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Chapter VII

Rose's little daughter, pawn that she was in the game of Martie's fortunes, was pushed into play the following day. For Rose telephoned Martie at the Library, in the foggy early morning, that Doris was not well: there was a rather suspicious rash on the baby's chest, and if it really were measles, there must be no announcement luncheon to-day.

Martie had been eagerly awaiting that luncheon, when a dozen of the prominent young matrons of Monroe should learn of her engagement. She put up the telephone thoughtfully. Another delay. Another respite, when she might still say to herself over and over: "I could end it now. It isn't too late yet!"

In her hand to-day was a brief note brought to land by the tender of the Nippon Maru. Dean Silver and John had duly sailed, they were far out on the ocean now. That was settled. Now there was nothing to do but go on serenely with her interrupted plans.

And yet the restless excitement caused by his coming was still about her, she could not make herself forget. Everything that his odd and vibrant personality had touched was changed to her. The wallflowers he had twisted unseeingly in his nervous fingers, the kitchen where their eager, ardent talk had gone on over the boiling of coffee and the mixing of muffins, the hill they had climbed in gray, warm moonlight, these things belonged to him now. Martie touched the books he had praised tenderly, hearing his words again.

He had not written her: she knew why. She must be all or nothing to John now. He had not spoken of her to Dean, he was trying in his blundering boyish way to forget.

The novelist's note was short, and written in a tone of disappointment and reproach. Martie read it, and winced as she crumpled it in her hand. Presently she straightened it out, and read it again. She flattened it on the desk before her, and studied it resolutely, with reddened cheeks, and with a little pang at her heart.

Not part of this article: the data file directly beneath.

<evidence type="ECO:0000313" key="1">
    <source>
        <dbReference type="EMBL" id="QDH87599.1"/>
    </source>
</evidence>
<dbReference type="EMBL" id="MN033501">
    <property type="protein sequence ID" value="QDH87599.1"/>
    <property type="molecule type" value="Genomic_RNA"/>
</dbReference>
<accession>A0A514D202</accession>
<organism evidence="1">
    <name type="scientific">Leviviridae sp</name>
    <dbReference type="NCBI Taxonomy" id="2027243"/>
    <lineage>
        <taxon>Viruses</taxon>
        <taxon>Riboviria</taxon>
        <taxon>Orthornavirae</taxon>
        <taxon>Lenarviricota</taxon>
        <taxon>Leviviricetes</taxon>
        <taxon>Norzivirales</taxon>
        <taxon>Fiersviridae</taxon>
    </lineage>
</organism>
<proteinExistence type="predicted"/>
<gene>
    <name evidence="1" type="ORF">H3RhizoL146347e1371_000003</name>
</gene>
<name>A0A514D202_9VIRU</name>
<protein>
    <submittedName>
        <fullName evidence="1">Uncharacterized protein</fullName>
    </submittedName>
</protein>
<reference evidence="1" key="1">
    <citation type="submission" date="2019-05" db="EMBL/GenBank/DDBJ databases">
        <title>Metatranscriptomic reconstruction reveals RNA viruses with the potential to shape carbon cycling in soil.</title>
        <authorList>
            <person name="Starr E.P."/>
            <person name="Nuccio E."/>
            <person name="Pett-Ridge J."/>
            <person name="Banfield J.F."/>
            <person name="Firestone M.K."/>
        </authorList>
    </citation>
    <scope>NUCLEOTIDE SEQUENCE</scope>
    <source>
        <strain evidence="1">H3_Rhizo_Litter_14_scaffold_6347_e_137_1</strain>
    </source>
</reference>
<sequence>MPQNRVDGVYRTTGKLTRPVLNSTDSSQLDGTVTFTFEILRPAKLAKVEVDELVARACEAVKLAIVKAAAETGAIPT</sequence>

Sally came in, full of happy plans. There was talk now of making Joe resident physician at the hospital, with a little house up there right near the big building. It would be so dignified, bubbled Sally, setting little Mary on the desk, where she and Aunt Mart could each tie a small, dragging shoe-lace.

"Of course, this won't be for a year or two, Mart--but think of the fun! A pretty house with a big porch, to match the main building, I suppose--"

"But you'll be a mile out of town, Sis!"

"Oh, I know--but I can run the children in to school in the Ford, and you'll have your own car, and that's all I really care about! This is only a possibility, you know. What are you thinking about, Mart?"

Martie laughed guiltily.

"I don't know what I was thinking," she confessed. Sally flushed, studying her with bright eyes.

"Have you heard--"

"From John? No, but he sailed. I have a note from Mr. Silver here. He was anxious to get him away, and they left suddenly. The sailing list was in the paper, too, with a little notice of them both. It's better so, I'm glad it's settled. But I wish I was a little more sure of what the next step should be."